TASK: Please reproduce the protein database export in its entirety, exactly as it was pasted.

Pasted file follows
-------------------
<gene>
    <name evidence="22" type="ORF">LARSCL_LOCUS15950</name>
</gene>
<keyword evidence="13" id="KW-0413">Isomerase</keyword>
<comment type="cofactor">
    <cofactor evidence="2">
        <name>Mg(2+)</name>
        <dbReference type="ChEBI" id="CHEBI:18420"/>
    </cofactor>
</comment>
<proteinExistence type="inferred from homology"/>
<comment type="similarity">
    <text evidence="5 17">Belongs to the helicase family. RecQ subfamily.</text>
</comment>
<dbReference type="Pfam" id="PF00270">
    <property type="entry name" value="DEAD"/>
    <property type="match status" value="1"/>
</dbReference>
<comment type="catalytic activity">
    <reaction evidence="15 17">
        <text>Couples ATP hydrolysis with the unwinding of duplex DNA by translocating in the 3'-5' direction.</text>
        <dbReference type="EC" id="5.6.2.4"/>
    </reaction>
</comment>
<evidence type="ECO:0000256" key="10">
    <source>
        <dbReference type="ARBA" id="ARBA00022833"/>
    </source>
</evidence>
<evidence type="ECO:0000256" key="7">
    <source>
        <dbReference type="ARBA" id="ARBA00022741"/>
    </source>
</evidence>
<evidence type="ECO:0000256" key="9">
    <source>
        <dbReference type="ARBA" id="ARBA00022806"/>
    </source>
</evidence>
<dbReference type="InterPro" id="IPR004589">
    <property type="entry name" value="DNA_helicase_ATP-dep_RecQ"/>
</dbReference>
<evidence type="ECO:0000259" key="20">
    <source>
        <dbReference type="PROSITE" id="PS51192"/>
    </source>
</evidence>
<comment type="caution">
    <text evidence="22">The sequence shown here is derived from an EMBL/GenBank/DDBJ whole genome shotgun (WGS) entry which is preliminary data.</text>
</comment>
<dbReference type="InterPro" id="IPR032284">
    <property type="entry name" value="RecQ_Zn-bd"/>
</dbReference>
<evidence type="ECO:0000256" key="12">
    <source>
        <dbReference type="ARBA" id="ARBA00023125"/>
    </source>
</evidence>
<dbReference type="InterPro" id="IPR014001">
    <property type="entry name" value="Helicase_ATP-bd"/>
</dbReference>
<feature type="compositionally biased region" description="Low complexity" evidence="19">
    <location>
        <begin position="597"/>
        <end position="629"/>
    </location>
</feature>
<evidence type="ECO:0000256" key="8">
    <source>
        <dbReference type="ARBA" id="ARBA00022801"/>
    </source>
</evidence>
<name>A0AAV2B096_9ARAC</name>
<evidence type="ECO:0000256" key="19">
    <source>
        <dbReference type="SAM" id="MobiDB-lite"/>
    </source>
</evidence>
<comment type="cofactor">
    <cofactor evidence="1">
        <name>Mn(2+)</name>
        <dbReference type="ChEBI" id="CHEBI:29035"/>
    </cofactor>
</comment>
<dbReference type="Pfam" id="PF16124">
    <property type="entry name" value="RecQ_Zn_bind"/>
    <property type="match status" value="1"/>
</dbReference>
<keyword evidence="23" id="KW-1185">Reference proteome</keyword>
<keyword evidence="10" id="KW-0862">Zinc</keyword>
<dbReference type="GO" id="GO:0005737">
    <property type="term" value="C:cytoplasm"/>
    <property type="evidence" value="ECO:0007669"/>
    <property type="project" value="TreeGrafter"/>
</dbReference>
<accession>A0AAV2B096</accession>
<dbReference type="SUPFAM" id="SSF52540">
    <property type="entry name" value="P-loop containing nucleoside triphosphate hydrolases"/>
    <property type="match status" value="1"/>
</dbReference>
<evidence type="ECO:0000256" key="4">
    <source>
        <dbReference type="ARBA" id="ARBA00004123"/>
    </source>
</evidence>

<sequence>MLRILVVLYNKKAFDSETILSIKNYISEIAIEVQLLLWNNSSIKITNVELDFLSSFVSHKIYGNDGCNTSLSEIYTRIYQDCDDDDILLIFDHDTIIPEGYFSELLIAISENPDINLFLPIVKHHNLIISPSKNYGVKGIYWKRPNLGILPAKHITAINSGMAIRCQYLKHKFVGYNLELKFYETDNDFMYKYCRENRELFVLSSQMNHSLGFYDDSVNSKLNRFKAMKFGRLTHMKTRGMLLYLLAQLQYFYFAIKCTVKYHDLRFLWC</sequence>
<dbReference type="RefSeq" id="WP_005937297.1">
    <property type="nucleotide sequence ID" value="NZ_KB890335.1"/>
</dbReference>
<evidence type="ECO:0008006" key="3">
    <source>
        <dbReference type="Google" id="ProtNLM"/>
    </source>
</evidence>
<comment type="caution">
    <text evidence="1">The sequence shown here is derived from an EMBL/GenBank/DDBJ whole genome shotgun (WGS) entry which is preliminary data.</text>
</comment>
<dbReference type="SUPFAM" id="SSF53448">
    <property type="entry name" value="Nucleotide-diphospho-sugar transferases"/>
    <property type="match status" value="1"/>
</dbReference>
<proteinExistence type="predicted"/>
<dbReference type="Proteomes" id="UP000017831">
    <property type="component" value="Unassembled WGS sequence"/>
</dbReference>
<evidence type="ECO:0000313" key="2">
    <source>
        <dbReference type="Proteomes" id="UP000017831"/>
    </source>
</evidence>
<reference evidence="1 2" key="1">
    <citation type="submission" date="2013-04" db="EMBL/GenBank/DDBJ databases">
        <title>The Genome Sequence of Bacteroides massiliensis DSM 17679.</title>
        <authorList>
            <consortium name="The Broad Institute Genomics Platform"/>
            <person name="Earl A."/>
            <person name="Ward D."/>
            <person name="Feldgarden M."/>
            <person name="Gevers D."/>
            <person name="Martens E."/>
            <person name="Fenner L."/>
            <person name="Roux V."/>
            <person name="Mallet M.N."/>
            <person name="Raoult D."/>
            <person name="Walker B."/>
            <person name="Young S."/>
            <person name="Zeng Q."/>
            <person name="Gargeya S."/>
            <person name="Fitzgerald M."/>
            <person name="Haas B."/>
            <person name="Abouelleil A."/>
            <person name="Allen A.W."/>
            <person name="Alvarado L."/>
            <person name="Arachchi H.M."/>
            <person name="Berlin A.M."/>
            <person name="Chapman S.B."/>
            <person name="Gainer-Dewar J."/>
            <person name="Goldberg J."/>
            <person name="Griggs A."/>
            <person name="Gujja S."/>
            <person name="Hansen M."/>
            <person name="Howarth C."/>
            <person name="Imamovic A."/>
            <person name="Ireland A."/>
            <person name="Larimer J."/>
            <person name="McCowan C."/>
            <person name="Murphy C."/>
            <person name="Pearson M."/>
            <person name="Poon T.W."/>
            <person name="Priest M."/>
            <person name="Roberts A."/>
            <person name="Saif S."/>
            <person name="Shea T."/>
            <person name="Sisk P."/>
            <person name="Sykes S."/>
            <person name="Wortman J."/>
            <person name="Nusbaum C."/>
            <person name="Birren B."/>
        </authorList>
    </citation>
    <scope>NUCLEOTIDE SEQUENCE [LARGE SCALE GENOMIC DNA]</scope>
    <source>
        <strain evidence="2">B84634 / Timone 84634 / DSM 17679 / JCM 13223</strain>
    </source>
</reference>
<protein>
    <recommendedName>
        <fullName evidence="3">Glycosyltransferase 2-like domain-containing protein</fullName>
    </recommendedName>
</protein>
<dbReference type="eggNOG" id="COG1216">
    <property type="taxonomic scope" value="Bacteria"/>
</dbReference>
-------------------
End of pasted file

<gene>
    <name evidence="22" type="ORF">LARSCL_LOCUS15950</name>
</gene>
<keyword evidence="13" id="KW-0413">Isomerase</keyword>
<comment type="cofactor">
    <cofactor evidence="2">
        <name>Mg(2+)</name>
        <dbReference type="ChEBI" id="CHEBI:18420"/>
    </cofactor>
</comment>
<proteinExistence type="inferred from homology"/>
<comment type="similarity">
    <text evidence="5 17">Belongs to the helicase family. RecQ subfamily.</text>
</comment>
<dbReference type="Pfam" id="PF00270">
    <property type="entry name" value="DEAD"/>
    <property type="match status" value="1"/>
</dbReference>
<comment type="catalytic activity">
    <reaction evidence="15 17">
        <text>Couples ATP hydrolysis with the unwinding of duplex DNA by translocating in the 3'-5' direction.</text>
        <dbReference type="EC" id="5.6.2.4"/>
    </reaction>
</comment>
<evidence type="ECO:0000256" key="10">
    <source>
        <dbReference type="ARBA" id="ARBA00022833"/>
    </source>
</evidence>
<evidence type="ECO:0000256" key="7">
    <source>
        <dbReference type="ARBA" id="ARBA00022741"/>
    </source>
</evidence>
<evidence type="ECO:0000256" key="9">
    <source>
        <dbReference type="ARBA" id="ARBA00022806"/>
    </source>
</evidence>
<dbReference type="InterPro" id="IPR004589">
    <property type="entry name" value="DNA_helicase_ATP-dep_RecQ"/>
</dbReference>
<evidence type="ECO:0000259" key="20">
    <source>
        <dbReference type="PROSITE" id="PS51192"/>
    </source>
</evidence>
<comment type="caution">
    <text evidence="22">The sequence shown here is derived from an EMBL/GenBank/DDBJ whole genome shotgun (WGS) entry which is preliminary data.</text>
</comment>
<dbReference type="InterPro" id="IPR032284">
    <property type="entry name" value="RecQ_Zn-bd"/>
</dbReference>
<evidence type="ECO:0000256" key="12">
    <source>
        <dbReference type="ARBA" id="ARBA00023125"/>
    </source>
</evidence>
<dbReference type="InterPro" id="IPR014001">
    <property type="entry name" value="Helicase_ATP-bd"/>
</dbReference>
<feature type="compositionally biased region" description="Low complexity" evidence="19">
    <location>
        <begin position="597"/>
        <end position="629"/>
    </location>
</feature>
<evidence type="ECO:0000256" key="8">
    <source>
        <dbReference type="ARBA" id="ARBA00022801"/>
    </source>
</evidence>
<name>A0AAV2B096_9ARAC</name>
<evidence type="ECO:0000256" key="19">
    <source>
        <dbReference type="SAM" id="MobiDB-lite"/>
    </source>
</evidence>
<comment type="cofactor">
    <cofactor evidence="1">
        <name>Mn(2+)</name>
        <dbReference type="ChEBI" id="CHEBI:29035"/>
    </cofactor>
</comment>
<dbReference type="Pfam" id="PF16124">
    <property type="entry name" value="RecQ_Zn_bind"/>
    <property type="match status" value="1"/>
</dbReference>
<keyword evidence="23" id="KW-1185">Reference proteome</keyword>
<keyword evidence="10" id="KW-0862">Zinc</keyword>
<dbReference type="GO" id="GO:0005737">
    <property type="term" value="C:cytoplasm"/>
    <property type="evidence" value="ECO:0007669"/>
    <property type="project" value="TreeGrafter"/>
</dbReference>
<accession>A0AAV2B096</accession>
<dbReference type="SUPFAM" id="SSF52540">
    <property type="entry name" value="P-loop containing nucleoside triphosphate hydrolases"/>
    <property type="match status" value="1"/>
</dbReference>
<evidence type="ECO:0000256" key="4">
    <source>
        <dbReference type="ARBA" id="ARBA00004123"/>
    </source>
</evidence>

<sequence>MLRILVVLYNKKAFDSETILSIKNYISEIAIEVQLLLWNNSSIKITNVELDFLSSFVSHKIYGNDGCNTSLSEIYTRIYQDCDDDDILLIFDHDTIIPEGYFSELLIAISENPDINLFLPIVKHHNLIISPSKNYGVKGIYWKRPNLGILPAKHITAINSGMAIRCQYLKHKFVGYNLELKFYETDNDFMYKYCRENRELFVLSSQMNHSLGFYDDSVNSKLNRFKAMKFGRLTHMKTRGMLLYLLAQLQYFYFAIKCTVKYHDLRFLWC</sequence>
<dbReference type="RefSeq" id="WP_005937297.1">
    <property type="nucleotide sequence ID" value="NZ_KB890335.1"/>
</dbReference>
<evidence type="ECO:0008006" key="3">
    <source>
        <dbReference type="Google" id="ProtNLM"/>
    </source>
</evidence>
<comment type="caution">
    <text evidence="1">The sequence shown here is derived from an EMBL/GenBank/DDBJ whole genome shotgun (WGS) entry which is preliminary data.</text>
</comment>
<dbReference type="SUPFAM" id="SSF53448">
    <property type="entry name" value="Nucleotide-diphospho-sugar transferases"/>
    <property type="match status" value="1"/>
</dbReference>
<proteinExistence type="predicted"/>
<dbReference type="Proteomes" id="UP000017831">
    <property type="component" value="Unassembled WGS sequence"/>
</dbReference>
<evidence type="ECO:0000313" key="2">
    <source>
        <dbReference type="Proteomes" id="UP000017831"/>
    </source>
</evidence>
<reference evidence="1 2" key="1">
    <citation type="submission" date="2013-04" db="EMBL/GenBank/DDBJ databases">
        <title>The Genome Sequence of Bacteroides massiliensis DSM 17679.</title>
        <authorList>
            <consortium name="The Broad Institute Genomics Platform"/>
            <person name="Earl A."/>
            <person name="Ward D."/>
            <person name="Feldgarden M."/>
            <person name="Gevers D."/>
            <person name="Martens E."/>
            <person name="Fenner L."/>
            <person name="Roux V."/>
            <person name="Mallet M.N."/>
            <person name="Raoult D."/>
            <person name="Walker B."/>
            <person name="Young S."/>
            <person name="Zeng Q."/>
            <person name="Gargeya S."/>
            <person name="Fitzgerald M."/>
            <person name="Haas B."/>
            <person name="Abouelleil A."/>
            <person name="Allen A.W."/>
            <person name="Alvarado L."/>
            <person name="Arachchi H.M."/>
            <person name="Berlin A.M."/>
            <person name="Chapman S.B."/>
            <person name="Gainer-Dewar J."/>
            <person name="Goldberg J."/>
            <person name="Griggs A."/>
            <person name="Gujja S."/>
            <person name="Hansen M."/>
            <person name="Howarth C."/>
            <person name="Imamovic A."/>
            <person name="Ireland A."/>
            <person name="Larimer J."/>
            <person name="McCowan C."/>
            <person name="Murphy C."/>
            <person name="Pearson M."/>
            <person name="Poon T.W."/>
            <person name="Priest M."/>
            <person name="Roberts A."/>
            <person name="Saif S."/>
            <person name="Shea T."/>
            <person name="Sisk P."/>
            <person name="Sykes S."/>
            <person name="Wortman J."/>
            <person name="Nusbaum C."/>
            <person name="Birren B."/>
        </authorList>
    </citation>
    <scope>NUCLEOTIDE SEQUENCE [LARGE SCALE GENOMIC DNA]</scope>
    <source>
        <strain evidence="2">B84634 / Timone 84634 / DSM 17679 / JCM 13223</strain>
    </source>
</reference>
<protein>
    <recommendedName>
        <fullName evidence="3">Glycosyltransferase 2-like domain-containing protein</fullName>
    </recommendedName>
</protein>
<dbReference type="eggNOG" id="COG1216">
    <property type="taxonomic scope" value="Bacteria"/>
</dbReference>